When One Child is Too Young for School

too young for schoolAny parent who thinks temper tantrums in the checkout line of the grocery store are bad should experience the ones that occur when an older child is dropped off for school and his younger sibling can’t join him.

When a child starts school the entire family begins this new journey with her. The change in routine and daily structure does not just impact the child starting school; it affects the entire family, especially the young sibling she’s left behind.

It’s no secret that younger children emulate their older siblings. When a preschool aged child climbs the playground ladder, it’s her young sibling toddling below ready to make his own attempt. Younger siblings look up to their older brothers and sisters and want to do the same things that they do—even when doing so simply isn’t possible.

So how can parents make the transition to school easier for a younger sibling?

Start something new. Consider enrolling in a mommy and me type class or going to a weekly story time. In addition to providing your younger child an opportunity to socialize with peers, he’ll likely love the idea of going to his own class.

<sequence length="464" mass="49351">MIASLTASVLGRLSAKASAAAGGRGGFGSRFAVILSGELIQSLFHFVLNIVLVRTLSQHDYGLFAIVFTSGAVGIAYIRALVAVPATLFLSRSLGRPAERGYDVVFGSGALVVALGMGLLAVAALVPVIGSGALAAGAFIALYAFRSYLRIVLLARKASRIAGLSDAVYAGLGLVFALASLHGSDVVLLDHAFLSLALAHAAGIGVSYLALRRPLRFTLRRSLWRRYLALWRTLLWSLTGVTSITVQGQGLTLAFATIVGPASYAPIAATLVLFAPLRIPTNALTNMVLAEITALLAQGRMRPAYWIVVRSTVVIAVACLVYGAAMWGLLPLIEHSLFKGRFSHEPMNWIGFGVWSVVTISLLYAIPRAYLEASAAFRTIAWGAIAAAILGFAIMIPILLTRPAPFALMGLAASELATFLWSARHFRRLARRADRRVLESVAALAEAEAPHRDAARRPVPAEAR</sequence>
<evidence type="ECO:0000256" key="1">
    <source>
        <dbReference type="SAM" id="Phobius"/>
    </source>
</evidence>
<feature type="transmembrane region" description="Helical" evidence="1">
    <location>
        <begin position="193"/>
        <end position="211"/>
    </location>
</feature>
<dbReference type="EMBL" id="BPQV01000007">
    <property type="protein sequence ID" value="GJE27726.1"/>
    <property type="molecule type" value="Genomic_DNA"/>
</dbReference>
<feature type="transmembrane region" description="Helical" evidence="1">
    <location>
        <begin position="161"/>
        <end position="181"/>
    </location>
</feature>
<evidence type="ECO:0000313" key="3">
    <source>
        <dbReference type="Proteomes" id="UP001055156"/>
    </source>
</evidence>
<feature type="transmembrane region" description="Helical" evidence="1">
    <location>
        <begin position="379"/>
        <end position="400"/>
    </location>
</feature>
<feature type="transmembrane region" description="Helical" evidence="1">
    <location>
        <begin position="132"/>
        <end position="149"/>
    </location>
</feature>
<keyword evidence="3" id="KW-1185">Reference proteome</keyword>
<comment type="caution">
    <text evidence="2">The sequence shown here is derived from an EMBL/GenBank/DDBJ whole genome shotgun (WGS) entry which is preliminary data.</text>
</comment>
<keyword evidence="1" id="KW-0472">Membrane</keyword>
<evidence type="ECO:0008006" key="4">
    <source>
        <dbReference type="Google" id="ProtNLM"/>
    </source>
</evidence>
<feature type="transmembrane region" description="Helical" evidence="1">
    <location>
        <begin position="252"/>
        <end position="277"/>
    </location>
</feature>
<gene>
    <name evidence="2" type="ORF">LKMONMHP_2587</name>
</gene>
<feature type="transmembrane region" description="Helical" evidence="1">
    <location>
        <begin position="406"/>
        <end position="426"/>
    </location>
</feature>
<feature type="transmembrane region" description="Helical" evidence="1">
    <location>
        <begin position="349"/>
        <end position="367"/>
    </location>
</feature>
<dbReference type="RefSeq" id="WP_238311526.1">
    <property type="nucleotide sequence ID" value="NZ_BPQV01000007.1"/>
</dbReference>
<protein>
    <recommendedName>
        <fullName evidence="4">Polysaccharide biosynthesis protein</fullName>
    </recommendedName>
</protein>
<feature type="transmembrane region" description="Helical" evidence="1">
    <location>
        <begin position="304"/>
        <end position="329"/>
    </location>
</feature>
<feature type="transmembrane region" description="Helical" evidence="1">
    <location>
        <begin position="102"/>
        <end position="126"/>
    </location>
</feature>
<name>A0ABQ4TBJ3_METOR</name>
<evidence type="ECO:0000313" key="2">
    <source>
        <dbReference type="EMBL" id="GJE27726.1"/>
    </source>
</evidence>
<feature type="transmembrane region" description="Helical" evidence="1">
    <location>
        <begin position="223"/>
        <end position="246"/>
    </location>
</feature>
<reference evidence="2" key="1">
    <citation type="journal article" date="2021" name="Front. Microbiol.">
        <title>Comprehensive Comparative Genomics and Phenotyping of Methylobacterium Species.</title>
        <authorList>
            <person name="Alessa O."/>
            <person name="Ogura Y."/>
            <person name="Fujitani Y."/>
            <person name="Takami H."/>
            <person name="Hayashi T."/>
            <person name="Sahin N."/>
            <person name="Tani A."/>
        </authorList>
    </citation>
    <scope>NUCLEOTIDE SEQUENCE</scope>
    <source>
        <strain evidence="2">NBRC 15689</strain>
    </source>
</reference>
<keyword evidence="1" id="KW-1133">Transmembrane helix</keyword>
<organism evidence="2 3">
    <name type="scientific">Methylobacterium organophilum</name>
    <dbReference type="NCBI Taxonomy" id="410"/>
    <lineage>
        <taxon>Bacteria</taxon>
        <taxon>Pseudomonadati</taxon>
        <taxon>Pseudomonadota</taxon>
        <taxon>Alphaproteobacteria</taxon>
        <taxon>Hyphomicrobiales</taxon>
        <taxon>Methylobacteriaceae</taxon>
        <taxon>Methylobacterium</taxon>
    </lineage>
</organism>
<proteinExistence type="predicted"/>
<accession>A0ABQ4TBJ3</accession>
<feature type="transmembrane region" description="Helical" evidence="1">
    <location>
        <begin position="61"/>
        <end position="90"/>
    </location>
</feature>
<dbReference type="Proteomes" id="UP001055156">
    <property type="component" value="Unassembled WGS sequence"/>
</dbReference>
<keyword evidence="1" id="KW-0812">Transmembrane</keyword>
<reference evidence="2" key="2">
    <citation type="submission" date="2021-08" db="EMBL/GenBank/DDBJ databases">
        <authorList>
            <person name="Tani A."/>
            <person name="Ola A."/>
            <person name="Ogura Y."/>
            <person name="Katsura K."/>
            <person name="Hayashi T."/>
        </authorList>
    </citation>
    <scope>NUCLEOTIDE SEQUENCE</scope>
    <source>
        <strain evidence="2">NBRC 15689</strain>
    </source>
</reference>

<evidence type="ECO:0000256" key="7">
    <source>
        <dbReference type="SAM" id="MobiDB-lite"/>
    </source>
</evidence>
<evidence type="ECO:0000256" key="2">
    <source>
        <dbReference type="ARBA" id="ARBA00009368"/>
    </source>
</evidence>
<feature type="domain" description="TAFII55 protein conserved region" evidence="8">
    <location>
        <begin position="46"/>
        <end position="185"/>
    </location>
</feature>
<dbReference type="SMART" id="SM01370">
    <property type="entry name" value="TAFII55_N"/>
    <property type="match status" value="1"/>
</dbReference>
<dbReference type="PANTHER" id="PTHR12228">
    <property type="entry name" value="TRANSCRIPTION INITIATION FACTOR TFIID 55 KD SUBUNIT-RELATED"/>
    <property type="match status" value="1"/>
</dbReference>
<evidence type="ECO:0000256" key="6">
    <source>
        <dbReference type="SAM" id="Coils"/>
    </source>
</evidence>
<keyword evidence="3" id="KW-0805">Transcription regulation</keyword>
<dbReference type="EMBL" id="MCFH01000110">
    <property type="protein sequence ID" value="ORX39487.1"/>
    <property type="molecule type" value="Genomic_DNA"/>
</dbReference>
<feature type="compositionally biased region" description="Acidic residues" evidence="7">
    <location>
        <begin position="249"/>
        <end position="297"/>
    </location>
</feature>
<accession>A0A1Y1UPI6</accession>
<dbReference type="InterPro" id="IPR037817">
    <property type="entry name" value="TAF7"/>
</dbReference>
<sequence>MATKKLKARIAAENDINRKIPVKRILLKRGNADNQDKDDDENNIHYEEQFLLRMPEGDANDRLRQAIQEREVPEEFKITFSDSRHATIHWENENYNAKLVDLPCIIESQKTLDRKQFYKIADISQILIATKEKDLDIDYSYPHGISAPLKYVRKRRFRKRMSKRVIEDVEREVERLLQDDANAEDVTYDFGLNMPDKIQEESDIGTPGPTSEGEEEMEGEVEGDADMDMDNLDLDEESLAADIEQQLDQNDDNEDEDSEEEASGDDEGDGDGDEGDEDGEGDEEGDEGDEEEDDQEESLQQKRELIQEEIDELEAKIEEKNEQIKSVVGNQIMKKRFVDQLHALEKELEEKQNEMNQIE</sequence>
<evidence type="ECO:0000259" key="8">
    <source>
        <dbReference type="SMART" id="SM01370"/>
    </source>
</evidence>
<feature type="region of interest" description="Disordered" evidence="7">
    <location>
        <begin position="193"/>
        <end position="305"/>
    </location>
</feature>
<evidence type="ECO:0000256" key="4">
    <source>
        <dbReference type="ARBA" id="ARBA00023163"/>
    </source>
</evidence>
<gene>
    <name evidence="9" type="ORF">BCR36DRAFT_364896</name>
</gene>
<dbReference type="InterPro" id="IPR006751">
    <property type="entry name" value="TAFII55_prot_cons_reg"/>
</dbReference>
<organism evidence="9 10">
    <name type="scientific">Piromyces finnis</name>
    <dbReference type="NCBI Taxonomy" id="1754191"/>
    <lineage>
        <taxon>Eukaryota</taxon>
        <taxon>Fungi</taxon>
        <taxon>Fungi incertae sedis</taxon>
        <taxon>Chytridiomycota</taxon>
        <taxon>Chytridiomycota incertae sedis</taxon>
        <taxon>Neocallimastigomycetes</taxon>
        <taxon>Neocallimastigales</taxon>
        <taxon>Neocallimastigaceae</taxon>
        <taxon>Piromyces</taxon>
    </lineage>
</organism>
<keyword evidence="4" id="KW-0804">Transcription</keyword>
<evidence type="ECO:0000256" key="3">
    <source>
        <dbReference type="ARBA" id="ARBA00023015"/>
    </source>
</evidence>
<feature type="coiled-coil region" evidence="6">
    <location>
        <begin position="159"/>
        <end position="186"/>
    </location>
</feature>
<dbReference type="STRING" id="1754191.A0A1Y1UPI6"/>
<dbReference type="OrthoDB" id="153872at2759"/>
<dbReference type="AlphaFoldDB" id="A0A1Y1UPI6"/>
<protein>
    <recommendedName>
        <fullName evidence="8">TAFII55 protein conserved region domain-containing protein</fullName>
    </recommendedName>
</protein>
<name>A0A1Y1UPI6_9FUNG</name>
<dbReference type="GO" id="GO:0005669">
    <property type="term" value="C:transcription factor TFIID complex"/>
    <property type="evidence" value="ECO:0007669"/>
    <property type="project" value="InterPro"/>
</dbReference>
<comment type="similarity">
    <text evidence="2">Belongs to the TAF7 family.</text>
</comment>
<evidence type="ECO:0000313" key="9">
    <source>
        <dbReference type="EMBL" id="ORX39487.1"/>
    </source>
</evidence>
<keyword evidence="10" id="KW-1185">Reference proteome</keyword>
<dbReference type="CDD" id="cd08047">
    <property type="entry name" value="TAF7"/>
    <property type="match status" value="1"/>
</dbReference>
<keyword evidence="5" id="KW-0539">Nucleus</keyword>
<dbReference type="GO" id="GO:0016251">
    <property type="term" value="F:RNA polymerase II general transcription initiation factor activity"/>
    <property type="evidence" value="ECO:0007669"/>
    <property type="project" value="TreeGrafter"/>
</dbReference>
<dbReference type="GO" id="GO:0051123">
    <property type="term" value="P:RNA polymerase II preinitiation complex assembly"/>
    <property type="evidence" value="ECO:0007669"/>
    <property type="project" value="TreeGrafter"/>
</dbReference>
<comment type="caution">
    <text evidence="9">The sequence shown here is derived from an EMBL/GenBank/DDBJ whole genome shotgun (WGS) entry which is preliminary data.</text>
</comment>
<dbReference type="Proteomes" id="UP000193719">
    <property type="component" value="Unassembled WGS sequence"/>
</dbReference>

Give him something to look forward to. Tell him what your plans are for after you drop big sister off at school. Perhaps he loves trains or Play Dough—tell him you’ll head home and play. But be careful. Talking about all the fun you’ll have in front of the school aged siblings may result in a teary drop off. She may be more interested in doing what you’re doing than going to school.

Create new routines. Once you’ve figured out your morning routine, set it in stone. Children feel safe and secure when they know what’s going to happen next. Perhaps you beep the horn goodbye when leaving the school parking lot or share a snack in the car. Find ways to incorporate consistency into you and your younger child’s day.

Do what you couldn’t do before. It’s much easier to paint, bake and do messy activities when there is only one child to clean up after. Use your time together to do things that you’ve been hesitant to do when both children are around.

Create your own classroom. If it’s a classroom your child wants, a classroom you shall create. Head home to have your own version of school. Read favorite books, practice sorting shapes and engage him in other age-appropriate activities that he enjoys and associates with his big sister’s school.

It’s always hard to see your child heartbroken and losing his favorite playmate can cause just that. Providing lots of extra snuggles and hugs and doing something special together will help him transition to Monday through Friday life as a newfound only child.